Art & Handicrafts
Bamboo Crafts: Among the numerous varieties of mats woven and used, the Madur mat is a widely used household item. The warp is cotton/jute thread and the weft is the madur kathi. Crafts of very fine textured mats made of carefully selected reeds with beautiful geometric designs are indeed pleasures to the eye.
Dhamas and Chalunis: netted-baskets/containers of different sizes and shapes, made of whole or uncut bamboo/cane, are traditionally and extensively used in the rural areas for the carrying, storing and measuring of grains. Apart from this Dhamas are now being adapted to various shapes for use by planters, fruit-sellers and bread-bakers. Domestic items like fruit- trays, paper-baskets, bowls and home Shitalpaati, a kind of mat, are perhaps the most notable and popular products among the handicrafts of Cooch Behar. Unlike other kinds of mats woven in Bengal, Shitalpaati is more expensive. Barokodali, Ghughumari and Nakkati-Pushnadanga of the Cooch Behar district are the most decorative like arm-chairs, sofa-chairs, low-seats (Morha), table-mats, waste paper baskets, magazine racks and lot of decorative furniture are made out of cane/bamboo. Bamboo-crafts in the form of vase, bed- lamp, cane tray may be used as trays for various purposes.
This is an important center of Shitalpaati. Besides, this is also available in the states of Tripura, Assam and in the neighboring country of Bangladesh. The word 'Shitalpaati' means cool-mat. The makers are usually Kayasthas in caste, not a traditional craftspeople caste. The raw material is italicize (Maranta dichotoma).
Many varieties of bamboo as well as cane are available in Cooch Behar. These are extensively used for handicrafts, apart from building thatched houses in the rural areas. The cane is heated and bent over a charcoal fire and then coiled together by the expert craftsmen giving in the required shape, after which it is smoked carefully to make it insect and waterproof.
Cane kunki: may be used as pen/pencil stands apart from measuring grains in rural areas.
Jute, a bio-degradable product, is grown almost all over West Bengal. Exquisite jute articles are made in Cooch Behar by the Polia and Rajbanshi tribals. Jute items come in a range of fascinating designs and sizes. Crafts Council of West Bengal has pioneered the craft of jute embroidery by training about 30 women under training programmes of the Govt. of India and World Crafts Council. A range of items like table mats, bags, bottle holders and cushions covers are made using these intricate embroideries. Jute bags can be used for various carrying purposes. Cushion covers are used as material for bed rooms decorative.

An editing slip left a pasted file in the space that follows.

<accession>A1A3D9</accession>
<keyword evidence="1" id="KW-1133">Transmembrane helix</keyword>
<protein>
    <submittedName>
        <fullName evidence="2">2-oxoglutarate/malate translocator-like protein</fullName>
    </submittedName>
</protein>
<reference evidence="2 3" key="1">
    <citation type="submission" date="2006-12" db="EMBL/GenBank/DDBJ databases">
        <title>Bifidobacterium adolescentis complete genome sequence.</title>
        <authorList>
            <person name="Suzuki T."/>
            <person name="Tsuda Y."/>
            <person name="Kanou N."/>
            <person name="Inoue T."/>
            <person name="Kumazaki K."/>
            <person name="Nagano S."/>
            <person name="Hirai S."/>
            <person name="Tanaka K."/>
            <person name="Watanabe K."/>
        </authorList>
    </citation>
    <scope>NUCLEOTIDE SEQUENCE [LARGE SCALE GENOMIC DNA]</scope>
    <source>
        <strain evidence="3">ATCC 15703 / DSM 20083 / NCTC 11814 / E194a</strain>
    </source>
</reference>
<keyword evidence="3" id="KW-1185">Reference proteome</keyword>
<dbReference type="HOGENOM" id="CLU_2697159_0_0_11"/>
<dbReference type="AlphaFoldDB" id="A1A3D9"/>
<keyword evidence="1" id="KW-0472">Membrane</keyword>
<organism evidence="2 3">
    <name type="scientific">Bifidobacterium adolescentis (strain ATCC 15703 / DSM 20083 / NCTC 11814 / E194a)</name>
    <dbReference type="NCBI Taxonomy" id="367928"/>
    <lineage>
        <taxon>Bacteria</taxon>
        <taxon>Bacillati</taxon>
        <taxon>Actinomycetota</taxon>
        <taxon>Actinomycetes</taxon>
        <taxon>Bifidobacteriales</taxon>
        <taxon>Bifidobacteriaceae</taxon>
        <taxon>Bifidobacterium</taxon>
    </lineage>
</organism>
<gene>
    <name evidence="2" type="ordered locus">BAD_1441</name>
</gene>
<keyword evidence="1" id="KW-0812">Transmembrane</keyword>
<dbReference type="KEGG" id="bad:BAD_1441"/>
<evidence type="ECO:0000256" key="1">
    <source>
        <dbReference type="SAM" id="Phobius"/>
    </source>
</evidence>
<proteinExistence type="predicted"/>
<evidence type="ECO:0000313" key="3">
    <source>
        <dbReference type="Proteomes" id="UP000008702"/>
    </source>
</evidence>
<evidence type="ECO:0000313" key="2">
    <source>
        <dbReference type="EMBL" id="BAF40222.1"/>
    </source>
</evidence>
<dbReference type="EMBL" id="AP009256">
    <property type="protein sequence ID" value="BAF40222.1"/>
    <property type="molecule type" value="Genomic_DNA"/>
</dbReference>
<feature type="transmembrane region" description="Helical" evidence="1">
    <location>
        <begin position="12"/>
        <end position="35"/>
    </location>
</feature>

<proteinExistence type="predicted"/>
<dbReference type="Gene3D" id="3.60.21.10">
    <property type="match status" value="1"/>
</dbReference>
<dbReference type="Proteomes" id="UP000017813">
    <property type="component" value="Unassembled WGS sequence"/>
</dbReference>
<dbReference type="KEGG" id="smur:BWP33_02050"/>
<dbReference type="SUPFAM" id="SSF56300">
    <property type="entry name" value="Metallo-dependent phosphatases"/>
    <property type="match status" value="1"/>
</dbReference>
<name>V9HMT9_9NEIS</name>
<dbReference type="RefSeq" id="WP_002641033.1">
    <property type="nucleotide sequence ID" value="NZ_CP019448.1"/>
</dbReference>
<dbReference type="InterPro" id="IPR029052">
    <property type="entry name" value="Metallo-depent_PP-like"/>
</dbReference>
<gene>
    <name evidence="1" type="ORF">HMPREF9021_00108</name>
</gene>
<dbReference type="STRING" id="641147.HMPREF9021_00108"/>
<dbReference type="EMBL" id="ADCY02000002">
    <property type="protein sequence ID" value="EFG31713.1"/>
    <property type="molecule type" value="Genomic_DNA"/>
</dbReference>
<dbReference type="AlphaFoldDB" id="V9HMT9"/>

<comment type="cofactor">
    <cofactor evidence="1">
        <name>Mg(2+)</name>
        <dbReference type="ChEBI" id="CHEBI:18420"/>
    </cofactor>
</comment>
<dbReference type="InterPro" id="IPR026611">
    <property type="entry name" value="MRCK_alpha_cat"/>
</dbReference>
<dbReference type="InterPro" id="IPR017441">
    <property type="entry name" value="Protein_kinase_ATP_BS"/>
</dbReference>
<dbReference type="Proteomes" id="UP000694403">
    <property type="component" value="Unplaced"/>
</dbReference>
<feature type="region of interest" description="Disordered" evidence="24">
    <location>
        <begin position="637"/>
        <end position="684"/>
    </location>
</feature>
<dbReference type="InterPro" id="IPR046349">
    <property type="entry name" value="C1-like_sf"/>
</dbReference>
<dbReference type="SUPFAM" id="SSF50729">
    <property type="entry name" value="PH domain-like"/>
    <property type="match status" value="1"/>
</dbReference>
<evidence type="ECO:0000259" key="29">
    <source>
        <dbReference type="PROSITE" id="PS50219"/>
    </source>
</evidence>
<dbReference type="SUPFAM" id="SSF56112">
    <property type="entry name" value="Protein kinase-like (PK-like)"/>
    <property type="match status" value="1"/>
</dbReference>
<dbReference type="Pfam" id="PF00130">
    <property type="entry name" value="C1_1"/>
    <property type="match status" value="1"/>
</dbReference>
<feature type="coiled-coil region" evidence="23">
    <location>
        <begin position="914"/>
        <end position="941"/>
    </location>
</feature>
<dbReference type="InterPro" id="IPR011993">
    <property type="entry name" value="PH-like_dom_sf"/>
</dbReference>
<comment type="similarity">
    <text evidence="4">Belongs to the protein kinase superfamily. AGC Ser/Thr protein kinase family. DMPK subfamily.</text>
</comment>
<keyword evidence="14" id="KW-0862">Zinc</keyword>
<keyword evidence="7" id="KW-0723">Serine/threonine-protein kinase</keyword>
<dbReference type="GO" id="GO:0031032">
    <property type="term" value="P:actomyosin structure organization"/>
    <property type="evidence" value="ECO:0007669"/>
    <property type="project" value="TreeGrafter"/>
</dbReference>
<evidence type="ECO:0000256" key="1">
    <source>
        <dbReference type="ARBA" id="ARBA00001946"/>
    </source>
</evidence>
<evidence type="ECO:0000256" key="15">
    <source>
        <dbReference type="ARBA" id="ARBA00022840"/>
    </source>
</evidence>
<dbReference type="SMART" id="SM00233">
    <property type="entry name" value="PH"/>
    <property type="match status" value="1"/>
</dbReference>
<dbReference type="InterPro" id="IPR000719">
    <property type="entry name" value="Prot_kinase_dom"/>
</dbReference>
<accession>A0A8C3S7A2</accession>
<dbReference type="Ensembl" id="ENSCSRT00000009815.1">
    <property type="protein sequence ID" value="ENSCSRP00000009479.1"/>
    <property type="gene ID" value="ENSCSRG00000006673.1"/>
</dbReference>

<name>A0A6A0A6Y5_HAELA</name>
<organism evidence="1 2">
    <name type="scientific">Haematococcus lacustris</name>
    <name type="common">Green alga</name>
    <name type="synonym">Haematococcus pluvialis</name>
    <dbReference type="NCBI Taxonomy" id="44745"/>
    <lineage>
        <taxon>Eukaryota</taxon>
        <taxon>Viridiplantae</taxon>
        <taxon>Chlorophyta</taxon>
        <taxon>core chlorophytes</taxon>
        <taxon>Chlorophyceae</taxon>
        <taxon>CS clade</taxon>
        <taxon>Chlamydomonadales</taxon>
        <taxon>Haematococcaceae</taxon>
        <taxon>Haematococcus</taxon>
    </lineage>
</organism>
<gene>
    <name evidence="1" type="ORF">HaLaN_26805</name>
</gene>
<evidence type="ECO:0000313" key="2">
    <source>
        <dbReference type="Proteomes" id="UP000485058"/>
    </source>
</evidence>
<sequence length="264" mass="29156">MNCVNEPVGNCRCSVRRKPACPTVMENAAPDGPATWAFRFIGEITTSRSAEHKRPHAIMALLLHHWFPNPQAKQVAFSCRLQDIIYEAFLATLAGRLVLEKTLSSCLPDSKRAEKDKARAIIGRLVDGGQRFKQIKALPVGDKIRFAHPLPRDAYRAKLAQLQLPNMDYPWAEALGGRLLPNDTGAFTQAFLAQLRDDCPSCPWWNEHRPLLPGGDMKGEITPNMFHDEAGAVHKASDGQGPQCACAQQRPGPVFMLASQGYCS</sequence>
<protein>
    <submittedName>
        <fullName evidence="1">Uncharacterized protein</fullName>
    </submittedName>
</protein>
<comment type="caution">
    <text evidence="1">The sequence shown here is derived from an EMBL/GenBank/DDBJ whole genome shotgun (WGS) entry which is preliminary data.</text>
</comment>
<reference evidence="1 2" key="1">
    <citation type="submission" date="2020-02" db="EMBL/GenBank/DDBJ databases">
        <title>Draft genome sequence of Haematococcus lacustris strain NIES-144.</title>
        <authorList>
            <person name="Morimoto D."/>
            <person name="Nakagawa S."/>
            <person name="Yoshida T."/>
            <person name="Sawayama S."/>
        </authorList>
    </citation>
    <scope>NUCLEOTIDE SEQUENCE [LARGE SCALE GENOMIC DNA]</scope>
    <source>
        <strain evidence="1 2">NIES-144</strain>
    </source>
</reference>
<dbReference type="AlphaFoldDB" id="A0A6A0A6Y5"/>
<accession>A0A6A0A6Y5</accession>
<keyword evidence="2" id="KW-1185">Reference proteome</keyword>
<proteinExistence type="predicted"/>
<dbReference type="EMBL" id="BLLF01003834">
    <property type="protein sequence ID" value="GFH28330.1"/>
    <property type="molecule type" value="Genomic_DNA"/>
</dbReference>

Kantha is an indigenous household craft, stitched by the rural women. It is also referred to as the thrift craft as it was usually done on layers of old cotton dhotis/sarees with threads drawn out from the saree border for softness. These are then embroidered all over. Thereafter the under-side is covered by stitching single-coloured cloth for making it more durable in case of front side Kanthas. The finer the embroidery greater is the sophistication effect. Hence the real value of Kantha embroidery lies in its fine craftsmanship and vignettes of daily folk-life motifs being a favourite of the embroiderers. Nowadays, it is usually commercially done on a single layer of new silk cloth using new thread, but the Crafts Council strictly adheres to the traditional three-layered quilting technique.
Some of the popular Kantha pieces are stoles, bedspreads, wall hangings, cushion covers, napkins and beach bags.
Shola-pith is a very light pithy reed found in the marsh lands of Eastern India. The craftsmen or 'malakars' work with their special iron knives fashion intricate objects out of it.
The core of this reed, which is pure white in colour, is exposed when the outer layer of the stalk is shaved. The core is light, porous, soft, and pliable and can be shaped to suit the imagination of the artisan. Skilled craftsmen shape this reed into many objects: scaled down models of temples, churches and mosques, carved images of Gods/Goddess (like Durga, Kali, Ganesh and so on), marriage headgear (Topor and Mukut), floweres, garlands and toys.
Apart from toys and images, some shola-pith craftsmen also create items that form an integral part of most of the major religious rituals - mainly in the form of Solar Saaj - which is the ornamentation and decoration for sacred images. This latter form uses foils, sequins, beads or artificial pearls mounted on the main frame.